I thought I knew the “Crown City” of Coronado. I pretty much do – its postcard-perfect beach, charming main street, The Del and iconic bridge. But during a walkabout with Coronado Touring I found a few historic jewels in the island crown that I had never heard of before. Only two of these I haven’t seen (yet). But if you’re lucky, you just might find them all!
- Tubular… The stately Glorietta Bay Inn – former mansion home of sugar baron John D. Spreckels located across the street from the Hotel del Coronado – has a few cool secrets up its historic sleeve. One is the supposed tunnel leading from the hotel basement, going underneath Orange Avenue and connecting at the Shops at the Del. They say this was how Spreckels, an early owner of the Del, could get (secretly) to and from his beachfront investment.
Play it safe… Also at GBI is a small (nonworking) personal safe built into the wall of Room 102 – the Sugar Baron Room. Back in the day this was Mrs. Spreckels’ private bedroom. If these walls could talk…one can only imagine what the well-to-do matriarch stashed away. Overnight guests still try their darndest to crack the safe, but to no avail.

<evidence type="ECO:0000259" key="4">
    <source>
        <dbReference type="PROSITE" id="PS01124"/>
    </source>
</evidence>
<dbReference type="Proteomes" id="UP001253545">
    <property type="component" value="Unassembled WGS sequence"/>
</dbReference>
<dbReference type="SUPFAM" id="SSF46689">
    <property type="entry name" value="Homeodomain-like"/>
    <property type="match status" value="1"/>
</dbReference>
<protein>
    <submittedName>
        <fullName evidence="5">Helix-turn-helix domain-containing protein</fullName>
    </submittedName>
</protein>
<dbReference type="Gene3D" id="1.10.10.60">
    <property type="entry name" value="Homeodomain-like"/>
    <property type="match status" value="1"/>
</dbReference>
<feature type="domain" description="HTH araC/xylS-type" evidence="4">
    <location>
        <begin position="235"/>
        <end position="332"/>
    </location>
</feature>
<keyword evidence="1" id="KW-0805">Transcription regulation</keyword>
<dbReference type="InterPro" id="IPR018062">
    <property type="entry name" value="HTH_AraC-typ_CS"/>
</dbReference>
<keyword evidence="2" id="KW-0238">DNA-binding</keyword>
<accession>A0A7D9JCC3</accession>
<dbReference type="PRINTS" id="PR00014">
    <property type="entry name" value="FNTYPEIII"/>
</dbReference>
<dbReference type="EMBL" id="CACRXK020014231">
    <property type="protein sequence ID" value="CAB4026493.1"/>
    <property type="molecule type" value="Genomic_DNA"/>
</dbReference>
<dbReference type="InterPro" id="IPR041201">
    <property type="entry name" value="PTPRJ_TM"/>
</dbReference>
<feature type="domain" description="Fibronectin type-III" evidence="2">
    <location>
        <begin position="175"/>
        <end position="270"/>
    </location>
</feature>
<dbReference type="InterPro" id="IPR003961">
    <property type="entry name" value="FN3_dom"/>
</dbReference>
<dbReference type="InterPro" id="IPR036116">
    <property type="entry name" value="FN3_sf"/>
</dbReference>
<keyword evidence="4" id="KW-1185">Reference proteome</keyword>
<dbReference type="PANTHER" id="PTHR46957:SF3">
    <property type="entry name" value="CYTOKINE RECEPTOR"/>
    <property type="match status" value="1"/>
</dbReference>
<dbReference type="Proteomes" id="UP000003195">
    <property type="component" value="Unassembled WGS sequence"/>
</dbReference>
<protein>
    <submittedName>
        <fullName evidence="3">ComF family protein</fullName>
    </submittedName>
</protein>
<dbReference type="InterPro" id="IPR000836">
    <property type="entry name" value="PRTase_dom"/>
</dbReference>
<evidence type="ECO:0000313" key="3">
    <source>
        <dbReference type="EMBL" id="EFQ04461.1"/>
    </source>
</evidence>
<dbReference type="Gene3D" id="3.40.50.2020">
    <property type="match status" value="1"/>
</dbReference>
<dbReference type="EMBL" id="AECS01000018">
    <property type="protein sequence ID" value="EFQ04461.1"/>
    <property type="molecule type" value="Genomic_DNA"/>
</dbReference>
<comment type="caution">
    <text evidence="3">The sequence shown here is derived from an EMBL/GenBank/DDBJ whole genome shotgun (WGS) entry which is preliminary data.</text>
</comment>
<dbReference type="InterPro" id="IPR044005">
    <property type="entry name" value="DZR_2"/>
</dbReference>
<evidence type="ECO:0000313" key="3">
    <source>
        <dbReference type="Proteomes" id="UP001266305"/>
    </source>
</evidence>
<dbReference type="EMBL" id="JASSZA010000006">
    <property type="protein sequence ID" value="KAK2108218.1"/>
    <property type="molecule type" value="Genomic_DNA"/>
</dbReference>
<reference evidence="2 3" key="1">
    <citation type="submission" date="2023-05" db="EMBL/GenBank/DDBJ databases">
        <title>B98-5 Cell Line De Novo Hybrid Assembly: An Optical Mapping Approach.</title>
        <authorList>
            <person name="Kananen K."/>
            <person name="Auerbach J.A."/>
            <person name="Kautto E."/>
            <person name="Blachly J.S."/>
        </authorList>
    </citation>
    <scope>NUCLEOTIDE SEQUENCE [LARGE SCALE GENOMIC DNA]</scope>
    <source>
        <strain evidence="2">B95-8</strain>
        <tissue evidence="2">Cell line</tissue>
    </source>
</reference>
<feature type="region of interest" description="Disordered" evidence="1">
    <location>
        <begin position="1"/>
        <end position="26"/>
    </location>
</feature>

- Rock bottom… Located in the lower level of the Hotel del Coronado among its labyrinth of shops is a rocky cavernous storefront (now home to a real estate company) that was once a massive water cistern for the hotel in the early days. Though tempting, no spelunking or rock climbing allowed!
- Under a spell… I’ve seen them, flip-flopped over them a million times, but I had NO idea the sand dunes on Coronado Beach are actually made of heaps of kelp scooped up from the beach and buried under tons of sand. The big reveal: from the air (those lucky North Island naval pilots!), the ice plant covered dunes spell the word “Coronado.” Now that’s civic pride!
- Mast from the past… Buried beneath the sands of Coronado Shores (just south of The Del) is a ship! The S.S. Monte Carlo – a gambling ship that touted “drinks, dice and dolls” back in 1936. That is until tragedy struck that New Year’s Eve. A mighty gale caused the ship to break from its anchors, pushing it to its shoreline demise. Occasionally, at low tide, you can see the ghostly outline of the ship exposed. What watery secrets wait to be revealed? I’m keeping my eyes on the tide charts.